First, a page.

Flinn, K.M. and M. Vellend
As landscapes throughout Europe and eastern North America recover from past agricultural use, forests continue to reflect their agricultural history. For centuries after agriculture has ceased, plant communities on abandoned agricultural lands remain impoverished in herbaceous species characteristic of uncleared forests. To facilitate the recovery of biological diversity in these forests, and to anticipate the effects of future land-use decisions, we need to understand the process of recolonization. The unique interactions between forest herbs and agricultural history also allow us to explore some universal questions in ecology, such as how dispersal and environment limit species distributions.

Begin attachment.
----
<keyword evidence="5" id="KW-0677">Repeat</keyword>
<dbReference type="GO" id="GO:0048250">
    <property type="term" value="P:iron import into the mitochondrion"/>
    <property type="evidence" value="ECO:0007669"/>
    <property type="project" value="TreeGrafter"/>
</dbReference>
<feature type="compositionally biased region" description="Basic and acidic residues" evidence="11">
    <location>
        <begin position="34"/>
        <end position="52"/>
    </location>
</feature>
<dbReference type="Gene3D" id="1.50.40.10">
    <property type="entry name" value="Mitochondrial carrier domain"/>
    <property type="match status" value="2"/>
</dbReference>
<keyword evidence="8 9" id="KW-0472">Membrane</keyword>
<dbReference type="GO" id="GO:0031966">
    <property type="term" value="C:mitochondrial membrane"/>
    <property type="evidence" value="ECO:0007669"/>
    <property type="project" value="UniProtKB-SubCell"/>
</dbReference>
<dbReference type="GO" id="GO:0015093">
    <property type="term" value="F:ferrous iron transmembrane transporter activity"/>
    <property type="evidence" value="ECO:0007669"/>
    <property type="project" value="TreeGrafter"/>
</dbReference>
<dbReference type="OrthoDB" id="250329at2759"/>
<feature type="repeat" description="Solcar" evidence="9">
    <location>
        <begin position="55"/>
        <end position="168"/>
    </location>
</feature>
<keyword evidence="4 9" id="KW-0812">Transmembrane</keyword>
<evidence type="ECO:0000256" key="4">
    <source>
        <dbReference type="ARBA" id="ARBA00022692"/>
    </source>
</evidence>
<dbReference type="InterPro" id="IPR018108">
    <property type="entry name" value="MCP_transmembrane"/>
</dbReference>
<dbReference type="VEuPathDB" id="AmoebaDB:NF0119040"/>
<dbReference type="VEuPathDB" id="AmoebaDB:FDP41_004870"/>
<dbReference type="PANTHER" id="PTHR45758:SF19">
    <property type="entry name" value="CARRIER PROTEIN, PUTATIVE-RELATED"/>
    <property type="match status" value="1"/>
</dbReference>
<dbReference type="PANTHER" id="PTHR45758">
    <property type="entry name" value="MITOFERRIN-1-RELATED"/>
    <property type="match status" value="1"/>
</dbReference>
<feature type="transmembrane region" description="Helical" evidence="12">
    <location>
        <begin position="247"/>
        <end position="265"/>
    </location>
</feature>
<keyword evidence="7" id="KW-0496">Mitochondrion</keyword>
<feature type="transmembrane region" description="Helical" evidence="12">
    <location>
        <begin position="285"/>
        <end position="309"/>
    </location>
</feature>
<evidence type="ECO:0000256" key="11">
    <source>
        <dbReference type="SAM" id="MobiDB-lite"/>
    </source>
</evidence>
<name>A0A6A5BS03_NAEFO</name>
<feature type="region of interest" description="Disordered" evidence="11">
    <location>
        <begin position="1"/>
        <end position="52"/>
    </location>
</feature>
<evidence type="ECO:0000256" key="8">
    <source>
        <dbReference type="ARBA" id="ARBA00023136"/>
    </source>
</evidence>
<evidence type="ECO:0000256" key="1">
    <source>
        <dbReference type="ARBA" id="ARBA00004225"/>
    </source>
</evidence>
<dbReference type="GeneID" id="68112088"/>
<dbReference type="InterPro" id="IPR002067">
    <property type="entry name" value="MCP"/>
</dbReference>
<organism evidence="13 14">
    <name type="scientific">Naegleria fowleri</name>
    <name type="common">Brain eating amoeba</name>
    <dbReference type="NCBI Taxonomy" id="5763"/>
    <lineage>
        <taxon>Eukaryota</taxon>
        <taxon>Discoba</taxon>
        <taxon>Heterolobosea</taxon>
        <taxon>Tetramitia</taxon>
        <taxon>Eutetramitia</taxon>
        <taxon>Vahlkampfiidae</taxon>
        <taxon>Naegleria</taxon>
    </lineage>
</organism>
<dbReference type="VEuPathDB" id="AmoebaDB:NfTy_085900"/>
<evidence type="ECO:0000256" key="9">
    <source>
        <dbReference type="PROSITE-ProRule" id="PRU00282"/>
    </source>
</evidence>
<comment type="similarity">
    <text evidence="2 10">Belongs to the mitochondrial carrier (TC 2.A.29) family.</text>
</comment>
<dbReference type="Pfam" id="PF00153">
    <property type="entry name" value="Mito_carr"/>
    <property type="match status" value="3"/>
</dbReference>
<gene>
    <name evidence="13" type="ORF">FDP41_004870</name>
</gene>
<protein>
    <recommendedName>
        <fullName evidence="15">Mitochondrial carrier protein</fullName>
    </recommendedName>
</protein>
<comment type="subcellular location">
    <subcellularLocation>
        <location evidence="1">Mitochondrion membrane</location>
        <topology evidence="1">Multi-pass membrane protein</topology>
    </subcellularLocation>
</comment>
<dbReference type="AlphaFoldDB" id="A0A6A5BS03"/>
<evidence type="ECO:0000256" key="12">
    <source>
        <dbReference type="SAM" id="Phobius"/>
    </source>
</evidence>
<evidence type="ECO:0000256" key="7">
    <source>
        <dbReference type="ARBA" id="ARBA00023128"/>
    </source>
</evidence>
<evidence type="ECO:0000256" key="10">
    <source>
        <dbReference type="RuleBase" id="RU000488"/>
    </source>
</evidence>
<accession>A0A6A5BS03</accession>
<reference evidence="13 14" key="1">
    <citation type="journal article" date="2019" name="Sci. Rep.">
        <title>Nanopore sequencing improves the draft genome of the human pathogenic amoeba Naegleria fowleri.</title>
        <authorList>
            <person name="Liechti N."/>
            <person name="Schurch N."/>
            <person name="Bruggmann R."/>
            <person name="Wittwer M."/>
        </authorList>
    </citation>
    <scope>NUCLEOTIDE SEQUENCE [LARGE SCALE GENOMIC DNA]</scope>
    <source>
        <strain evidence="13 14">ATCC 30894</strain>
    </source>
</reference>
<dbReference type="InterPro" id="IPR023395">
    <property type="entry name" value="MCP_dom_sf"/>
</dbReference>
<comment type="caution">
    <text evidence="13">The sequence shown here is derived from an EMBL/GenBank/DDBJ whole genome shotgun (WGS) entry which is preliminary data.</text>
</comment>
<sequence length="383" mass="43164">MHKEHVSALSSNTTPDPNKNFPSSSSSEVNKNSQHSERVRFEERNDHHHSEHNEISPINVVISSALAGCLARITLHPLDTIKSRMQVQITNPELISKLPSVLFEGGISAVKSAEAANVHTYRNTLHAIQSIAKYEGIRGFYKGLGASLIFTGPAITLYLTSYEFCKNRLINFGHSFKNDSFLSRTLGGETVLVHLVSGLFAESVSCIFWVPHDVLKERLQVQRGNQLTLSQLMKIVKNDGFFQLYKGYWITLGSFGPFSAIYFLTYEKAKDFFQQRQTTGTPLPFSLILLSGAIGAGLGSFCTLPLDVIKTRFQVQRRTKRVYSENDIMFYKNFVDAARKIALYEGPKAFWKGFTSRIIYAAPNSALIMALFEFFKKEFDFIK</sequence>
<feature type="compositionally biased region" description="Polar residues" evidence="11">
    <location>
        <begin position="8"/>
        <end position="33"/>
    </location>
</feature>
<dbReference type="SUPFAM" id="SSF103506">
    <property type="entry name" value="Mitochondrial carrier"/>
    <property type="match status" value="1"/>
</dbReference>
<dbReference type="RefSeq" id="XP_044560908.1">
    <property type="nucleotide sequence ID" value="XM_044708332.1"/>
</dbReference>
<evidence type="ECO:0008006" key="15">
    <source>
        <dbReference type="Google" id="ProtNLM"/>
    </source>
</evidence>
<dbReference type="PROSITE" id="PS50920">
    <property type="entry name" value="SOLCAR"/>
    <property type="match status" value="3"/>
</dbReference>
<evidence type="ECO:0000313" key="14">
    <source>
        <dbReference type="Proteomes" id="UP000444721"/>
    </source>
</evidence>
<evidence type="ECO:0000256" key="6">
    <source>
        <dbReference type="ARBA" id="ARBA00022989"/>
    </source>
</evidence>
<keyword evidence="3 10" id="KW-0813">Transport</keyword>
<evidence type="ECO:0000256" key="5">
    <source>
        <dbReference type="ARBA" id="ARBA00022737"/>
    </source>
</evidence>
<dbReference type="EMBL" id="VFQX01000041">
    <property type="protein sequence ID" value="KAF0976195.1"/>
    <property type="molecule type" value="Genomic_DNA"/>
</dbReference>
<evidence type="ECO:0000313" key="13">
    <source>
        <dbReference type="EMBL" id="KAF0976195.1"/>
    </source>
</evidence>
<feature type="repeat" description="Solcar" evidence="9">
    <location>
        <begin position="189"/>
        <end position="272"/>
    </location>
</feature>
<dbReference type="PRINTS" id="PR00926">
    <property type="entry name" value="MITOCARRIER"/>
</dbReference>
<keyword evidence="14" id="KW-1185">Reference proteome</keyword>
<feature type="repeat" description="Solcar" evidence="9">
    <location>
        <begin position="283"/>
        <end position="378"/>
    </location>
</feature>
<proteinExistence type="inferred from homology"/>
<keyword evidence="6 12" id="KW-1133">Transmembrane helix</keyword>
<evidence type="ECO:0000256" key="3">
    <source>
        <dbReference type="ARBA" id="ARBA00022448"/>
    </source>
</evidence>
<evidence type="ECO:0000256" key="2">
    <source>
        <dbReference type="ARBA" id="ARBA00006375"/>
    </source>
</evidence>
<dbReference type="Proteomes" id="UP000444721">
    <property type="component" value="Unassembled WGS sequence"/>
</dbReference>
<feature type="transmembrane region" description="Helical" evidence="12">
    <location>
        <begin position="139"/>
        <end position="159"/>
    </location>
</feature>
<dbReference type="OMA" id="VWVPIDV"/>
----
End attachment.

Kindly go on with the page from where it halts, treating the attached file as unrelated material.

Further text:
Frontiers in Ecology and the Environment